Affiliated with Sentinel Life & Sentinel Financial Management Corp.
Commentary - Hans H. Mathisen
Everyone Needs an Estate Plan- LIFE LETTER for July emphasizes the importance of having an up-to-date Estate Plan. I don't see any need to elaborate on this bulletin. But please, feel free to call me if you want to discuss Estate Planning.
How to Start an Investment Plan - All Investment Plans look very attractive on paper when first conceived. As LIFE LETTER for August points out, we need to know the difference between saving and investing. Then, we have to set goals for our short and long term plans. But, all too often, we don't take action on that Investment Plan which looks so attractive on paper.
The relatively small reductions in Life Style Expenditures mentioned in this issue of LIFE LETTER demonstrate the power of compound interest. While I don't have any reason to suggest you should cut back on smoking, lunches, movies, or anything else, it may be worth your while to have a look at your Life style Expenditures. And you can easily use the savings illustrated and extrapolate these to your own situation. And, any questions you have I'll be glad to answer.
THE STOCK MARKETS - I'm trying to explain what's happening in the two special enclosures:
A. In my letter to you, THE STATE OF THE STOCK MARKET, I'm encouraging you to communicate with me about your investments. It is important that I know how you are feeling in this time of volatile markets.
B. WHAT GARTH TURNER SAYS... Garth Turner tells it the way it is. I recommend that you read Garth's commentary, which should give you considerable encouragement. And, as always, I'm looking forward to receiving your comments and feedback..
Everyone Needs an Estate Plan
Ralph became concerned about what would happen to his hard earned estate after seeing what had happened to some of the people he knew.
Vivian had remarried and chose to cut costs by using a do-it-yourself will kit. Because she had not allowed for the obligations set out in her deceased husband's will, it took years and cost thousands of dollars in legal fees to settle her estate. Her heirs had to pay income taxes on income they hadn't received.
James had a substantial farming operation on the outskirts of a small town. The town grew and eventually annexed his land. He did not have a will when he died. It took nearly a decade to settle his estate and also affected the commercial and residential growth of the community.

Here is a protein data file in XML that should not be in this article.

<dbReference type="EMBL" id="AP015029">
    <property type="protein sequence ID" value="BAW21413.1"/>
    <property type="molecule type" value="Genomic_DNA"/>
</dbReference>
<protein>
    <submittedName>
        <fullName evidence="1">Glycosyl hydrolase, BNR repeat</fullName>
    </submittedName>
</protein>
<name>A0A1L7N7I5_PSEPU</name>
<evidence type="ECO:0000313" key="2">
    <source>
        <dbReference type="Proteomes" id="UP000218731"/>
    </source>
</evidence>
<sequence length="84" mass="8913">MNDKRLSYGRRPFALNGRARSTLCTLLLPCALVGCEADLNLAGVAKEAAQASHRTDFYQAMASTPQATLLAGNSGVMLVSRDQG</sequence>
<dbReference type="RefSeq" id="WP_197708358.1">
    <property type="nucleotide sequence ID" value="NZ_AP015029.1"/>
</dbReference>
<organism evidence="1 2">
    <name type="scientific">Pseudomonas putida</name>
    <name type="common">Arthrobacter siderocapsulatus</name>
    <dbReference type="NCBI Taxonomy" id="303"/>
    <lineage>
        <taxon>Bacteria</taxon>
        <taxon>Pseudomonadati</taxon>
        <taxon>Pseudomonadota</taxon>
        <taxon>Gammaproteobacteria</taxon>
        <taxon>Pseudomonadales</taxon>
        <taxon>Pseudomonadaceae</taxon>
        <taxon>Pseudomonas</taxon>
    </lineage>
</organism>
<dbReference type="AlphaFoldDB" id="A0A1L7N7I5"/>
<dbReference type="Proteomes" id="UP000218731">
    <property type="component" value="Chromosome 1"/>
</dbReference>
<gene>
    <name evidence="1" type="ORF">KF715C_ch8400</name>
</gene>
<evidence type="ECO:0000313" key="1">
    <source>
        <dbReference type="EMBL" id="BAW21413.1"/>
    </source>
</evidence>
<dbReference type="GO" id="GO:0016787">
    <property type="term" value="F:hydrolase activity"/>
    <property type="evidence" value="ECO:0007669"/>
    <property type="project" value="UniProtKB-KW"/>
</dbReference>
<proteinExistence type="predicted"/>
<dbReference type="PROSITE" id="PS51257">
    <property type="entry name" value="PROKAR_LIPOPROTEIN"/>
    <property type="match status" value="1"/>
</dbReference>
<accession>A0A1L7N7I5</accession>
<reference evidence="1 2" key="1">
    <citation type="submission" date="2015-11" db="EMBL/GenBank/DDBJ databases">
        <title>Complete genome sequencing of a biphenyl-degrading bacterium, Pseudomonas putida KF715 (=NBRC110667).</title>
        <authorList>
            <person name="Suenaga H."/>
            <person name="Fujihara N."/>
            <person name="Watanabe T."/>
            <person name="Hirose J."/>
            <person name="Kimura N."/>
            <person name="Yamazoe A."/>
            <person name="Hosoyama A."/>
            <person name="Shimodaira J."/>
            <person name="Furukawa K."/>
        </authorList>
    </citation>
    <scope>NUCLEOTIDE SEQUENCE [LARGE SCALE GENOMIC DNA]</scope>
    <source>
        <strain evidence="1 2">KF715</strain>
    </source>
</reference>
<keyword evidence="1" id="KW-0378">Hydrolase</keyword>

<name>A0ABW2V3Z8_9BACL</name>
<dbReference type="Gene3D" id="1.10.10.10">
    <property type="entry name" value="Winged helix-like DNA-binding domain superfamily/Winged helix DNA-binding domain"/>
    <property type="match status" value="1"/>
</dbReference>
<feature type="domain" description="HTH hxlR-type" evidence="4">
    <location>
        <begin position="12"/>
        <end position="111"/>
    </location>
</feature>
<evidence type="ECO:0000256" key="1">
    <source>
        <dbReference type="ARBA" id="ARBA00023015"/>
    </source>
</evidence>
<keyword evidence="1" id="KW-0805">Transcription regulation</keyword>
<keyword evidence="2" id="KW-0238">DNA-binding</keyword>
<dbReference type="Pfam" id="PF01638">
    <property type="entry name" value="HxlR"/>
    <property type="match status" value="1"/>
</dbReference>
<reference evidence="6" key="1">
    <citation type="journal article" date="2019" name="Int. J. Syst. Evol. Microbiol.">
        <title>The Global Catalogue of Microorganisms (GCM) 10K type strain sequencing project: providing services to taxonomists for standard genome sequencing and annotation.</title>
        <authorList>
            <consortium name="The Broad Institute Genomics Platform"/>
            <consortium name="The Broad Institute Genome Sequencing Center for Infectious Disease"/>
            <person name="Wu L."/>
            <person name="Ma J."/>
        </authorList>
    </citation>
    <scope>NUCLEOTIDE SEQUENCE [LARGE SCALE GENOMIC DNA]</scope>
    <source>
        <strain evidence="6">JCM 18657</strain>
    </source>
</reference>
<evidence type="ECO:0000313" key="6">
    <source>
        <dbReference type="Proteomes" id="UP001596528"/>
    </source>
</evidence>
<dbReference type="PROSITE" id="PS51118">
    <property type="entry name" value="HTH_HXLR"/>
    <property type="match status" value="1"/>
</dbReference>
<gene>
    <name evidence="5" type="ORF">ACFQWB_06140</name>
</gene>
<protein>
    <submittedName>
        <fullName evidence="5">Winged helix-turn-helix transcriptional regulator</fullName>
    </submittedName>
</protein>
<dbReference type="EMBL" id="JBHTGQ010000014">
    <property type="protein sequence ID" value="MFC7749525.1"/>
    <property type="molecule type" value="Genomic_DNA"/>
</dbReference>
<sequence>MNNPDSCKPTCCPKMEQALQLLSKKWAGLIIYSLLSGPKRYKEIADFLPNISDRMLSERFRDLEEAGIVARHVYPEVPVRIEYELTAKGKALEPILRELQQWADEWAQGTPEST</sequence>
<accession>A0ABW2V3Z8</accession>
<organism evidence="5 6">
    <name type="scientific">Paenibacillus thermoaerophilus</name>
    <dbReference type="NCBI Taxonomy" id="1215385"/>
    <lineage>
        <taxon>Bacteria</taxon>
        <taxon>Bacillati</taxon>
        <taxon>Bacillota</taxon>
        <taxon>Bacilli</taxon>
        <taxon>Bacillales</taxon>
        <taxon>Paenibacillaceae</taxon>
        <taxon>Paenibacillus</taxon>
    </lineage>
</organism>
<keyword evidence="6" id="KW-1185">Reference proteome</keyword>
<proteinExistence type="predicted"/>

Catherine suffered a stroke and was incapacitated for several months, unable to look a her affairs. Because she was joint owner with husband on their home, the mortgage could no renewed because she couldn't sign the papers. Her business had to be closed because no one else had authority to run things in her absence.
Roy, a wealthy barber and widower, owned the building that housed his shop, RRSPs and other investment assets when he died. He happened to die when the markets were low and real estate in his city was depressed, especially commercial property. His kids had to sell his assets at bargain basement prices to pay the income taxes owing. They received less than sixty cents on the dollar after taxes and fees.
Helga's children fought for two days about funeral arrangements when she died. T hey were divided on cremation or burial. A brother and sister are still not speaking to each other after three years. As Ralph wants to be remembered for the man he was, not the problems he leaves behind, he made the following estate planning checklist :
1 . Have a properly prepared, up-to-date will that distributes my assets according to my wishes. This is the cornerstone of every estate plan.
2. Have a Power of Attorney that appoints someone I trust to manage my affairs if I can't.
3. Have a Living Will or Personal Directive that addresses my health-care wishes.
4. Make sure there will be enough money to look after the lifestyle needs of my dependants.
5. Make sure there will be enough money to pay off all my debts and obligations.
6. Make sure there w ill be enough money to cover my taxes and other estate settling costs.
7. Make sure my family is aware of my funeral and burial or cremation wishes.
Once he has established his estate plan, Ralph will review it every few years or whenever there is a Significant change in his situation.
Want help with your estate plan?
© 1999 Bowen Financial Inc. and Donald F. Pooley, Inc.
How to Start an Investment Plan
Wouldn't life be better if it was easier to ahead? For many, there's just too much month left over at the end of the pay cheque. After all, you've got a mortgage or rent and utilities to pay, food and clothes to buy, and a vehicle to operate.
First, let's understand the difference between saving and investing. Deposits in a savings account are for short-term goals like a vacation, new furniture or a killer home entertainment system. Investing is for our long-term goals, like education or retirement. It is very important that we don't disturb our "nest egg" or else our future plans won't be able to hatch.